Sit down, grab a notebook and pen or your laptop and set a timer for 5 minutes. Begin doing some writing that doesn’t matter. It’s taking the action that’ll start the process of healing. If you’re afraid someone will read what you wrote, and you’re not ready for others to know what’s inside, remember you can burn it afterwards. The process of writing’s what matters; getting the thoughts, memories, ideas and pain out onto the paper.

Here are 10 tips for getting started with some therapeutic writing:

  1. It doesn’t matter what you write. No rules. Just move your pen over the paper and start the process. It’s the act of writing that’ll begin to break the dam.
  2. Set a timer at first. When you give yourself a finite amount of time the task doesn’t seem so daunting. Set a timer for 5 minutes and begin with I feel_______. Just write without stopping until the timer goes off.
  3. Get out of your head and into your body before you start writing. Do a little meditation to connect with your body first. When you practice body awareness and feeling, the writing will come from your soul and you’ll be less apt to censor yourself. Trust that place and the words coming from there.
  4. Don’t over-think things. Even when you practice body awareness, you’ll have a tendency to over think. The inner critic is fierce and will try to sabotage your writing and your flow. When you hear the voices telling you not to write, connect with the breath and continue to let it flow.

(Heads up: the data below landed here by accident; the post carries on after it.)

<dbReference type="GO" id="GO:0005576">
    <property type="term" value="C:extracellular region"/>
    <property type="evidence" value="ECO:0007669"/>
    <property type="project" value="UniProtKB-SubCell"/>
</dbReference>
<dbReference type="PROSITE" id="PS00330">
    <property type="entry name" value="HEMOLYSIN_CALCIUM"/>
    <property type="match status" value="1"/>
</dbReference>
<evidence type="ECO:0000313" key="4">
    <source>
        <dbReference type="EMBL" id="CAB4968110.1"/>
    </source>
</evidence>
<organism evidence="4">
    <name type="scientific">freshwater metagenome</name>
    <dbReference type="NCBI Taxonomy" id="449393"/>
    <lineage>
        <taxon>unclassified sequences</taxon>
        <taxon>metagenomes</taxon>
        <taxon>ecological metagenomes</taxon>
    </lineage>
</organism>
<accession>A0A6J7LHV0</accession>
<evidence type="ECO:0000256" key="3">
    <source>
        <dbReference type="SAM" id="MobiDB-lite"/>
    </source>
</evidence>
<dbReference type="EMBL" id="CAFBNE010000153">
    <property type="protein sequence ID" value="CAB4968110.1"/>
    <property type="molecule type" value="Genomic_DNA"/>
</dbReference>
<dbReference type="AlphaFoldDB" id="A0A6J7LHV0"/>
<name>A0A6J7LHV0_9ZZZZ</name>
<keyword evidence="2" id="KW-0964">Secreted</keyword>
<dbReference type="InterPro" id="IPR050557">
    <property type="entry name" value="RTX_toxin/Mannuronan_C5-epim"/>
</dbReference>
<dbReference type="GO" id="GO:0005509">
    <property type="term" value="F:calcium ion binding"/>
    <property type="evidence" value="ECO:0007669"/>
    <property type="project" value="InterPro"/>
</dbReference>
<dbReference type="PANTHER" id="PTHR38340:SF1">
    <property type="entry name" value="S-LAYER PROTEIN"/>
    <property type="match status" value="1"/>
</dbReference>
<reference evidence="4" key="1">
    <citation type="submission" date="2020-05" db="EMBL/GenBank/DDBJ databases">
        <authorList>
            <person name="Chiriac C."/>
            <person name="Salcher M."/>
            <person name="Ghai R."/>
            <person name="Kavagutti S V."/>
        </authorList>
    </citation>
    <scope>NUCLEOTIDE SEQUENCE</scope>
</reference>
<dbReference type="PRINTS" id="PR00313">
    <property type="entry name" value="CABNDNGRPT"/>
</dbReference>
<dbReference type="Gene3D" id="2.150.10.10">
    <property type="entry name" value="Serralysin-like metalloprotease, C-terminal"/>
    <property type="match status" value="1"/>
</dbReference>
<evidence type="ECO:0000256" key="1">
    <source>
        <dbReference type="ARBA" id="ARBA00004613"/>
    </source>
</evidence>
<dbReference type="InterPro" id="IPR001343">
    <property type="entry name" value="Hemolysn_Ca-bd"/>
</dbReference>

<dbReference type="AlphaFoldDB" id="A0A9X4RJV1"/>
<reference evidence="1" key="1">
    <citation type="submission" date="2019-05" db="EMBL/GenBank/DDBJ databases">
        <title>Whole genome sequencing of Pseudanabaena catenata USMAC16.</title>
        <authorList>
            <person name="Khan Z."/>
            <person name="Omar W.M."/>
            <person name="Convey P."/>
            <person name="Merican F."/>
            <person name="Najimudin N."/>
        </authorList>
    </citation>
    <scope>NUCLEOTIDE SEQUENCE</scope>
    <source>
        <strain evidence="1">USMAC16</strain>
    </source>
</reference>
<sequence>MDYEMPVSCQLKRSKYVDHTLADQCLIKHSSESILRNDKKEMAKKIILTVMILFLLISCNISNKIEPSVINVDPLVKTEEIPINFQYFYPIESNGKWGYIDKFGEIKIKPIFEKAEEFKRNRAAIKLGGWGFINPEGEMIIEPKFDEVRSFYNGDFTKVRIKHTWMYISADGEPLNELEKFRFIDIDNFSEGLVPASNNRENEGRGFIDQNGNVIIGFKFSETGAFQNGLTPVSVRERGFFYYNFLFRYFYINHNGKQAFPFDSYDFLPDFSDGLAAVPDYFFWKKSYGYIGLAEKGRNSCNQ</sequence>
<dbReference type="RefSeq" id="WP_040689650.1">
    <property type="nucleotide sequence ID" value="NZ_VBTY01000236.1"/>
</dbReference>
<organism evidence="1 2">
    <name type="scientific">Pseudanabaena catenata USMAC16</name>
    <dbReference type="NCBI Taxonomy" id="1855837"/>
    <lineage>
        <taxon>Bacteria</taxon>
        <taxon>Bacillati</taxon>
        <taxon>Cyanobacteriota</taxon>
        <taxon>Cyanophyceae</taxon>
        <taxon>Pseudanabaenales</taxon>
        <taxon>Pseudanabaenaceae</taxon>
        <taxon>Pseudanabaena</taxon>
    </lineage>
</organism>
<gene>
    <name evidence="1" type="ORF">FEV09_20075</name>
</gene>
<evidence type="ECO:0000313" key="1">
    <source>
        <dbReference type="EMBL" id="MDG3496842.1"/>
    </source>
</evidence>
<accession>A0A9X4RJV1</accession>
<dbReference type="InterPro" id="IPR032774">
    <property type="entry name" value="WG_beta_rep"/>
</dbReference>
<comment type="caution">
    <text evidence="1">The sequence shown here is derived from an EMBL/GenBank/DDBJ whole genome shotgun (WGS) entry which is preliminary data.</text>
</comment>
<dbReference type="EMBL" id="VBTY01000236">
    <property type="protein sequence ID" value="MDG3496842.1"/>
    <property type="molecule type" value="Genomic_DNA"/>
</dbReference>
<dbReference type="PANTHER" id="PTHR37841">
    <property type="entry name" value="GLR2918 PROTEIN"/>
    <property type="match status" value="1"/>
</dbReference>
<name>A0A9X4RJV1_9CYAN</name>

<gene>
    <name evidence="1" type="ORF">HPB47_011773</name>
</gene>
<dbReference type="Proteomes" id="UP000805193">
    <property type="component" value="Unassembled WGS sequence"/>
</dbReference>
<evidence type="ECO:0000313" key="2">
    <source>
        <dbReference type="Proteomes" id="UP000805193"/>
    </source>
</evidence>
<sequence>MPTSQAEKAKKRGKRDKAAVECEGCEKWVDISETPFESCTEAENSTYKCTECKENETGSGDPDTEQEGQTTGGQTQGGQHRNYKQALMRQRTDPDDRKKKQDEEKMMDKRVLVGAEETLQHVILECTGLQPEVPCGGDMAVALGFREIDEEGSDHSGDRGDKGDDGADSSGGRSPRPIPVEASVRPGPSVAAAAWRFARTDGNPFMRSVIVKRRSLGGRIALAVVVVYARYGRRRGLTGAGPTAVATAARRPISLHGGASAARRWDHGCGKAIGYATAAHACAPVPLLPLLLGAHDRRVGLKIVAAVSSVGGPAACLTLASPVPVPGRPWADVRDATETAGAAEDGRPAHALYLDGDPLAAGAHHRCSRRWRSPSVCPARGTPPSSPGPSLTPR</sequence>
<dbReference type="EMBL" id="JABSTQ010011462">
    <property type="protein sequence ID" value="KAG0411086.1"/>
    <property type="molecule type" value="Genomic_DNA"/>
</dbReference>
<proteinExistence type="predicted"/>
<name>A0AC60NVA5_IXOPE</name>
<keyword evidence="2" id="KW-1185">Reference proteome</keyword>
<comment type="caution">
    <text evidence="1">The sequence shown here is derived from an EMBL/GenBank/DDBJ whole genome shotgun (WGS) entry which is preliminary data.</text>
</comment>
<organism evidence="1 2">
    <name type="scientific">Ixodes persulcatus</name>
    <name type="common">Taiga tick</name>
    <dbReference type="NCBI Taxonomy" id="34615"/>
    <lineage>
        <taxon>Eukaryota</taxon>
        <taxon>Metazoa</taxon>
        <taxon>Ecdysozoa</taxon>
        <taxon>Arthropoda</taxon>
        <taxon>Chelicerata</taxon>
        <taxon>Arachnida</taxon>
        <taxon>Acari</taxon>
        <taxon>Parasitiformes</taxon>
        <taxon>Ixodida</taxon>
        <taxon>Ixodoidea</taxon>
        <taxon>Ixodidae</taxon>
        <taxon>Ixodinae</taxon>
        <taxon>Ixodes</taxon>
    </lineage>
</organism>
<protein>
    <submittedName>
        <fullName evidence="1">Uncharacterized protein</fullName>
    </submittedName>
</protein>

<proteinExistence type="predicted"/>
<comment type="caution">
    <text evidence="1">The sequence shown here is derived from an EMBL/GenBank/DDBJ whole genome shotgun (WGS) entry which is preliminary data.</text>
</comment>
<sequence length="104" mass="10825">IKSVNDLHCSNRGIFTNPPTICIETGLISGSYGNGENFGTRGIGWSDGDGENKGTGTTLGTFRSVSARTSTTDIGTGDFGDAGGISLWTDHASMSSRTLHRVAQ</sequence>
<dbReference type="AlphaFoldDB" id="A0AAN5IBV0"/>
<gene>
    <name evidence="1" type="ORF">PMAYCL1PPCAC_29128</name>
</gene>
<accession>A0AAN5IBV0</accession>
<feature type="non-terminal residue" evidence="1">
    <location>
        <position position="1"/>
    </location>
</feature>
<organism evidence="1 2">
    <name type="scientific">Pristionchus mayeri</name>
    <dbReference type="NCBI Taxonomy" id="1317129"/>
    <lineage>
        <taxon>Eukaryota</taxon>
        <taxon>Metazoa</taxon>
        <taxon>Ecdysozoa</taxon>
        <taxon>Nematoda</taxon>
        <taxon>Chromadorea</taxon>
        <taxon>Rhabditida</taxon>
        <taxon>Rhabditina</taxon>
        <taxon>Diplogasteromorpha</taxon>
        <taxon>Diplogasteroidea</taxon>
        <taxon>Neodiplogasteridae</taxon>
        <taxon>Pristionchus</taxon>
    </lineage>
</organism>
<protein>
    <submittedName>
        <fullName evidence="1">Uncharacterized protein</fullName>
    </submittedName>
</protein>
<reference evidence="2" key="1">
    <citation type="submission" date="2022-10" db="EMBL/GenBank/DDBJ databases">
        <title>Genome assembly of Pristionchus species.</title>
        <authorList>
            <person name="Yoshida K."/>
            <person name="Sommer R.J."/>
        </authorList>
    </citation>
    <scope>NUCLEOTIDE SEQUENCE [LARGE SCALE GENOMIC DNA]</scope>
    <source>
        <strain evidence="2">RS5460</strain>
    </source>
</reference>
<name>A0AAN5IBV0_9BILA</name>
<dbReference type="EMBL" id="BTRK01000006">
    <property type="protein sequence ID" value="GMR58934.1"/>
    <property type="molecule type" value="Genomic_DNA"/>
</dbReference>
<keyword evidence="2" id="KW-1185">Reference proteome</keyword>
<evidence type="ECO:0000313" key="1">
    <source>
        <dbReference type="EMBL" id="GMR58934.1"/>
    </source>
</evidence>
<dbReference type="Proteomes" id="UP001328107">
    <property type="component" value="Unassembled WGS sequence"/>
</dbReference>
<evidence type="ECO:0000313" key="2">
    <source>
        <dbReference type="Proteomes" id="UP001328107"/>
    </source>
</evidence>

5. Afraid someone will read it? Write in a notebook and burn it afterward. (Somewhere safe please). It’s the process of moving the energy we’re after here.
  6. Don’t worry about spelling, grammar or even finishing sentences. Therapeutic writing needs to flow and not be blocked up by rules. Notice how difficult it is not to stop and correct your mistakes. Don’t resist. Just notice and keep writing.
  7. Write every day. If you’ve resisted this and had trouble getting into a good habit of writing, I promise you, your discipline will pay off. Even if it’s the 5 minute exercise, do it every day and build a practice that’ll serve your healing. Override the excuse voices and do this. You won’t regret it.
  8. If you write for others to read, do some writing without a goal of publishing. When you’re always thinking your writing will be read by others you’ll stop yourself up again. Instead, connect with your feeling place and write from there, emotions included, without worrying about it being read, or being perfect enough for publication. The biggest treasures in my writing have come from not caring what others think and writing for myself.
  9. Find a journaling group to get you started. Sometimes being in a group of people all being brave together is the thing that’ll help you do this.
  10. Write the thing you’re afraid to write. Don’t censor yourself. Put your secrets down. Move the pain out of you. Tell the story you haven’t been able to tell. This’s your life and these are your stories. Own them. Claim your truth and stop getting in the way of your own healing. Time to be brave.

I love to write guys – I’ve seen the positive and transformational effects of combining writing with your healing process and I’ve developed an amazing workshop, Writing as a Path to Healing to help you. Find more information about the online course HERE! And in the meantime, tell me more about your writing or journaling practice in the comments – what’s worked for you?